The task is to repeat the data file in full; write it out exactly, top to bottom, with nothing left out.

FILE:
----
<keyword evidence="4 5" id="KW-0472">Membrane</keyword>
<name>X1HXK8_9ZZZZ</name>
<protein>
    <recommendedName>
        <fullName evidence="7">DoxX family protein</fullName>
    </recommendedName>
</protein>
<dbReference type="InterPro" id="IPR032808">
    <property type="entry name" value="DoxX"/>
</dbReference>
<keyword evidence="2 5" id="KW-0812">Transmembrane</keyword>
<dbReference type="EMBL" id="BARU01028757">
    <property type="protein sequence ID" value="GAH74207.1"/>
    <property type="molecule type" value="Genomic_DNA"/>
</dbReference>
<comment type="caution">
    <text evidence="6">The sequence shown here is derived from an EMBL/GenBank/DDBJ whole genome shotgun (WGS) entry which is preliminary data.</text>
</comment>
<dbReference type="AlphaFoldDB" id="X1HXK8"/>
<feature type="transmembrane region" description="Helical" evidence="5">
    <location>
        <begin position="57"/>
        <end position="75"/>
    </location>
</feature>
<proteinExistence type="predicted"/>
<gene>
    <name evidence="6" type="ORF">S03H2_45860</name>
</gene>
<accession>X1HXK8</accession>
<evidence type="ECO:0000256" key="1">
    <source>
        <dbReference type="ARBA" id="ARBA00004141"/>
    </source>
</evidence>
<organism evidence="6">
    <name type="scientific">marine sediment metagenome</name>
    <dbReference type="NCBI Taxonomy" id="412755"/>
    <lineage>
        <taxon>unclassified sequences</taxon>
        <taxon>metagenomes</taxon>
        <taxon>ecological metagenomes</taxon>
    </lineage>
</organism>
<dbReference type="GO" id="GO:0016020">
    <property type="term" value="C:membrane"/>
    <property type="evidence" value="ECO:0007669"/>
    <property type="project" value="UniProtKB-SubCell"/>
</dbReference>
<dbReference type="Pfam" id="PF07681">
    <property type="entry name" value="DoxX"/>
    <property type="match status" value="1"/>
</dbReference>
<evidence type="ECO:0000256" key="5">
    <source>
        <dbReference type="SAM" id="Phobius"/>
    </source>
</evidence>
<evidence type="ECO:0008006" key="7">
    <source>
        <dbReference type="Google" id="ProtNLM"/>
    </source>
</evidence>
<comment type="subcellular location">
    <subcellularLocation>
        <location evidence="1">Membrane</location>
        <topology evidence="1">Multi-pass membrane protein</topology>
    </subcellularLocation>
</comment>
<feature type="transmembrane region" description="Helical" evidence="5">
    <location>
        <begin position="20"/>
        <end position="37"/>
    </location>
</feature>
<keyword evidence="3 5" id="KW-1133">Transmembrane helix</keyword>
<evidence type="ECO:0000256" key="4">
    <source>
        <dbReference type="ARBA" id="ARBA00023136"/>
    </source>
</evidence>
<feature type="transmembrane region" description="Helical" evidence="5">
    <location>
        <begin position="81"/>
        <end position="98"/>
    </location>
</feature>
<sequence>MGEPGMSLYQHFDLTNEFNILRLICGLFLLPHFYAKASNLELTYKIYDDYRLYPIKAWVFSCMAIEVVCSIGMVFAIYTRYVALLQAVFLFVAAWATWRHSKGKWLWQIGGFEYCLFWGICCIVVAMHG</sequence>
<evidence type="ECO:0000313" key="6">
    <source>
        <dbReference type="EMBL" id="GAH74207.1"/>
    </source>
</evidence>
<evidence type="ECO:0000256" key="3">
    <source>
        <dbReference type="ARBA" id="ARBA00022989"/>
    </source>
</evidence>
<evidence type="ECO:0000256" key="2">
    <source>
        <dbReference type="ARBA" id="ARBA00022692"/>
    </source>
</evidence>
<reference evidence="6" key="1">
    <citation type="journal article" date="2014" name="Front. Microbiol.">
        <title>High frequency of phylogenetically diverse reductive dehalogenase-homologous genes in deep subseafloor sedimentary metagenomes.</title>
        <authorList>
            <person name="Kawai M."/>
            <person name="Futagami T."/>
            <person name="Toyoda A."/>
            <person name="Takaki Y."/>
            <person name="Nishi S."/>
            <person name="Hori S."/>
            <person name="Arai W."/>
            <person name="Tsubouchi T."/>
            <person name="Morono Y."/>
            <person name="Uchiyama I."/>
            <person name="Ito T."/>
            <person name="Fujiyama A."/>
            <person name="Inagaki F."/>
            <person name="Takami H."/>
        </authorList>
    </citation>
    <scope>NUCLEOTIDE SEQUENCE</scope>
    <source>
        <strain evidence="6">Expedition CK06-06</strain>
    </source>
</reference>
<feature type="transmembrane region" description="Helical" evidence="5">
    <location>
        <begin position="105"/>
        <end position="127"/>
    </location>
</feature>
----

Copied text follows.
<keyword evidence="4 5" id="KW-0472">Membrane</keyword>
<name>X1HXK8_9ZZZZ</name>
<protein>
    <recommendedName>
        <fullName evidence="7">DoxX family protein</fullName>
    </recommendedName>
</protein>
<dbReference type="InterPro" id="IPR032808">
    <property type="entry name" value="DoxX"/>
</dbReference>
<keyword evidence="2 5" id="KW-0812">Transmembrane</keyword>
<dbReference type="EMBL" id="BARU01028757">
    <property type="protein sequence ID" value="GAH74207.1"/>
    <property type="molecule type" value="Genomic_DNA"/>
</dbReference>
<comment type="caution">
    <text evidence="6">The sequence shown here is derived from an EMBL/GenBank/DDBJ whole genome shotgun (WGS) entry which is preliminary data.</text>
</comment>
<dbReference type="AlphaFoldDB" id="X1HXK8"/>
<feature type="transmembrane region" description="Helical" evidence="5">
    <location>
        <begin position="57"/>
        <end position="75"/>
    </location>
</feature>
<proteinExistence type="predicted"/>
<gene>
    <name evidence="6" type="ORF">S03H2_45860</name>
</gene>
<accession>X1HXK8</accession>
<evidence type="ECO:0000256" key="1">
    <source>
        <dbReference type="ARBA" id="ARBA00004141"/>
    </source>
</evidence>
<organism evidence="6">
    <name type="scientific">marine sediment metagenome</name>
    <dbReference type="NCBI Taxonomy" id="412755"/>
    <lineage>
        <taxon>unclassified sequences</taxon>
        <taxon>metagenomes</taxon>
        <taxon>ecological metagenomes</taxon>
    </lineage>
</organism>
<dbReference type="GO" id="GO:0016020">
    <property type="term" value="C:membrane"/>
    <property type="evidence" value="ECO:0007669"/>
    <property type="project" value="UniProtKB-SubCell"/>
</dbReference>
<dbReference type="Pfam" id="PF07681">
    <property type="entry name" value="DoxX"/>
    <property type="match status" value="1"/>
</dbReference>
<evidence type="ECO:0000256" key="5">
    <source>
        <dbReference type="SAM" id="Phobius"/>
    </source>
</evidence>
<evidence type="ECO:0008006" key="7">
    <source>
        <dbReference type="Google" id="ProtNLM"/>
    </source>
</evidence>
<comment type="subcellular location">
    <subcellularLocation>
        <location evidence="1">Membrane</location>
        <topology evidence="1">Multi-pass membrane protein</topology>
    </subcellularLocation>
</comment>
<feature type="transmembrane region" description="Helical" evidence="5">
    <location>
        <begin position="20"/>
        <end position="37"/>
    </location>
</feature>
<keyword evidence="3 5" id="KW-1133">Transmembrane helix</keyword>
<evidence type="ECO:0000256" key="4">
    <source>
        <dbReference type="ARBA" id="ARBA00023136"/>
    </source>
</evidence>
<feature type="transmembrane region" description="Helical" evidence="5">
    <location>
        <begin position="81"/>
        <end position="98"/>
    </location>
</feature>
<sequence>MGEPGMSLYQHFDLTNEFNILRLICGLFLLPHFYAKASNLELTYKIYDDYRLYPIKAWVFSCMAIEVVCSIGMVFAIYTRYVALLQAVFLFVAAWATWRHSKGKWLWQIGGFEYCLFWGICCIVVAMHG</sequence>
<evidence type="ECO:0000313" key="6">
    <source>
        <dbReference type="EMBL" id="GAH74207.1"/>
    </source>
</evidence>
<evidence type="ECO:0000256" key="3">
    <source>
        <dbReference type="ARBA" id="ARBA00022989"/>
    </source>
</evidence>
<evidence type="ECO:0000256" key="2">
    <source>
        <dbReference type="ARBA" id="ARBA00022692"/>
    </source>
</evidence>
<reference evidence="6" key="1">
    <citation type="journal article" date="2014" name="Front. Microbiol.">
        <title>High frequency of phylogenetically diverse reductive dehalogenase-homologous genes in deep subseafloor sedimentary metagenomes.</title>
        <authorList>
            <person name="Kawai M."/>
            <person name="Futagami T."/>
            <person name="Toyoda A."/>
            <person name="Takaki Y."/>
            <person name="Nishi S."/>
            <person name="Hori S."/>
            <person name="Arai W."/>
            <person name="Tsubouchi T."/>
            <person name="Morono Y."/>
            <person name="Uchiyama I."/>
            <person name="Ito T."/>
            <person name="Fujiyama A."/>
            <person name="Inagaki F."/>
            <person name="Takami H."/>
        </authorList>
    </citation>
    <scope>NUCLEOTIDE SEQUENCE</scope>
    <source>
        <strain evidence="6">Expedition CK06-06</strain>
    </source>
</reference>
<feature type="transmembrane region" description="Helical" evidence="5">
    <location>
        <begin position="105"/>
        <end position="127"/>
    </location>
</feature>